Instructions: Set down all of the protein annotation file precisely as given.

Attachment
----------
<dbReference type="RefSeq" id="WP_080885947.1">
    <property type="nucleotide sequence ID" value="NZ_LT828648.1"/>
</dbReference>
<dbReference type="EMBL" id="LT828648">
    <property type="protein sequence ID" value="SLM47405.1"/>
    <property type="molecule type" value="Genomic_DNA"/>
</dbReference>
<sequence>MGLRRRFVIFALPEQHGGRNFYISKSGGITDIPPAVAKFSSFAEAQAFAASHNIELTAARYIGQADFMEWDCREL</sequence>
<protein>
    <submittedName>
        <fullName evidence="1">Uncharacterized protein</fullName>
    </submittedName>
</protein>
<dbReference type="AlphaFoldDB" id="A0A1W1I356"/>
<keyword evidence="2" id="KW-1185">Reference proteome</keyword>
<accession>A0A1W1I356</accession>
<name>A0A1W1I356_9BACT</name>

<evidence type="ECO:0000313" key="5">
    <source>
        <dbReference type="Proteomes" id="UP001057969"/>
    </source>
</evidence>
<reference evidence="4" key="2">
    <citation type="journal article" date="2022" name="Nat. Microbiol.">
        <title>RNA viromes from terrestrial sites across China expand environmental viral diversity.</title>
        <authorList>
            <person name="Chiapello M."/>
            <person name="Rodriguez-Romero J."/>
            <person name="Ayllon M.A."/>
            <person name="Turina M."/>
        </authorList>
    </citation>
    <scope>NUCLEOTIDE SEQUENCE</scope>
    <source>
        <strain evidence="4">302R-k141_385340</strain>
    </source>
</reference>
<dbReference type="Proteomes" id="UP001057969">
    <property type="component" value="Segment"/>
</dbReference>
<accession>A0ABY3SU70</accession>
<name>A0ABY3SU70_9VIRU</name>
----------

<dbReference type="RefSeq" id="WP_080885947.1">
    <property type="nucleotide sequence ID" value="NZ_LT828648.1"/>
</dbReference>
<dbReference type="EMBL" id="LT828648">
    <property type="protein sequence ID" value="SLM47405.1"/>
    <property type="molecule type" value="Genomic_DNA"/>
</dbReference>
<sequence>MGLRRRFVIFALPEQHGGRNFYISKSGGITDIPPAVAKFSSFAEAQAFAASHNIELTAARYIGQADFMEWDCREL</sequence>
<protein>
    <submittedName>
        <fullName evidence="1">Uncharacterized protein</fullName>
    </submittedName>
</protein>
<dbReference type="AlphaFoldDB" id="A0A1W1I356"/>
<keyword evidence="2" id="KW-1185">Reference proteome</keyword>
<accession>A0A1W1I356</accession>
<name>A0A1W1I356_9BACT</name>

<evidence type="ECO:0000313" key="5">
    <source>
        <dbReference type="Proteomes" id="UP001057969"/>
    </source>
</evidence>
<reference evidence="4" key="2">
    <citation type="journal article" date="2022" name="Nat. Microbiol.">
        <title>RNA viromes from terrestrial sites across China expand environmental viral diversity.</title>
        <authorList>
            <person name="Chiapello M."/>
            <person name="Rodriguez-Romero J."/>
            <person name="Ayllon M.A."/>
            <person name="Turina M."/>
        </authorList>
    </citation>
    <scope>NUCLEOTIDE SEQUENCE</scope>
    <source>
        <strain evidence="4">302R-k141_385340</strain>
    </source>
</reference>
<dbReference type="Proteomes" id="UP001057969">
    <property type="component" value="Segment"/>
</dbReference>
<accession>A0ABY3SU70</accession>
<name>A0ABY3SU70_9VIRU</name>